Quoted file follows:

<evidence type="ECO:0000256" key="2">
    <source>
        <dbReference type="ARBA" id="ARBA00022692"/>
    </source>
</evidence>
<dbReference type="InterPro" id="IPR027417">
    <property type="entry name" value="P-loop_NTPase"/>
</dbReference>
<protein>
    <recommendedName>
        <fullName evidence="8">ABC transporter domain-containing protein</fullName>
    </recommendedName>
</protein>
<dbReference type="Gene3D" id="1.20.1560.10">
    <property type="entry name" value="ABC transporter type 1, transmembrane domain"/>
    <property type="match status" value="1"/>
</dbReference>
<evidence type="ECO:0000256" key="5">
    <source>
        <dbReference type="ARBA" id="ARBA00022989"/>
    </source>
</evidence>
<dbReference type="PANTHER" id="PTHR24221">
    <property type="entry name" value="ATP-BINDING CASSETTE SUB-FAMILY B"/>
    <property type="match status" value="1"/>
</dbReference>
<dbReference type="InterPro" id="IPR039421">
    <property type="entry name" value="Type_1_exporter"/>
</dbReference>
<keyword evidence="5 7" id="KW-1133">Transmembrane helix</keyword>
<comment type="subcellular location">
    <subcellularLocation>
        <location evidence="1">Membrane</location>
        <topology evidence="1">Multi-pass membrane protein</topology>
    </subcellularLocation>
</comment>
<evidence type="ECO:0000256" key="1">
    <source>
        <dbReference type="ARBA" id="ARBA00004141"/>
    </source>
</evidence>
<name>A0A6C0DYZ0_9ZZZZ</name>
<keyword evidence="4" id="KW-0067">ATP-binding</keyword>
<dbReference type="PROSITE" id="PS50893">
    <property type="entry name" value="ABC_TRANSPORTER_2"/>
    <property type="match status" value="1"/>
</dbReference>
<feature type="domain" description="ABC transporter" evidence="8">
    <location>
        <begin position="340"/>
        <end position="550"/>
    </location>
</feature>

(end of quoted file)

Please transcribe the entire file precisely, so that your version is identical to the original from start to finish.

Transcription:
<evidence type="ECO:0000256" key="2">
    <source>
        <dbReference type="ARBA" id="ARBA00022692"/>
    </source>
</evidence>
<dbReference type="InterPro" id="IPR027417">
    <property type="entry name" value="P-loop_NTPase"/>
</dbReference>
<protein>
    <recommendedName>
        <fullName evidence="8">ABC transporter domain-containing protein</fullName>
    </recommendedName>
</protein>
<dbReference type="Gene3D" id="1.20.1560.10">
    <property type="entry name" value="ABC transporter type 1, transmembrane domain"/>
    <property type="match status" value="1"/>
</dbReference>
<evidence type="ECO:0000256" key="5">
    <source>
        <dbReference type="ARBA" id="ARBA00022989"/>
    </source>
</evidence>
<dbReference type="PANTHER" id="PTHR24221">
    <property type="entry name" value="ATP-BINDING CASSETTE SUB-FAMILY B"/>
    <property type="match status" value="1"/>
</dbReference>
<dbReference type="InterPro" id="IPR039421">
    <property type="entry name" value="Type_1_exporter"/>
</dbReference>
<keyword evidence="5 7" id="KW-1133">Transmembrane helix</keyword>
<comment type="subcellular location">
    <subcellularLocation>
        <location evidence="1">Membrane</location>
        <topology evidence="1">Multi-pass membrane protein</topology>
    </subcellularLocation>
</comment>
<evidence type="ECO:0000256" key="1">
    <source>
        <dbReference type="ARBA" id="ARBA00004141"/>
    </source>
</evidence>
<name>A0A6C0DYZ0_9ZZZZ</name>
<keyword evidence="4" id="KW-0067">ATP-binding</keyword>
<dbReference type="PROSITE" id="PS50893">
    <property type="entry name" value="ABC_TRANSPORTER_2"/>
    <property type="match status" value="1"/>
</dbReference>
<feature type="domain" description="ABC transporter" evidence="8">
    <location>
        <begin position="340"/>
        <end position="550"/>
    </location>
</feature>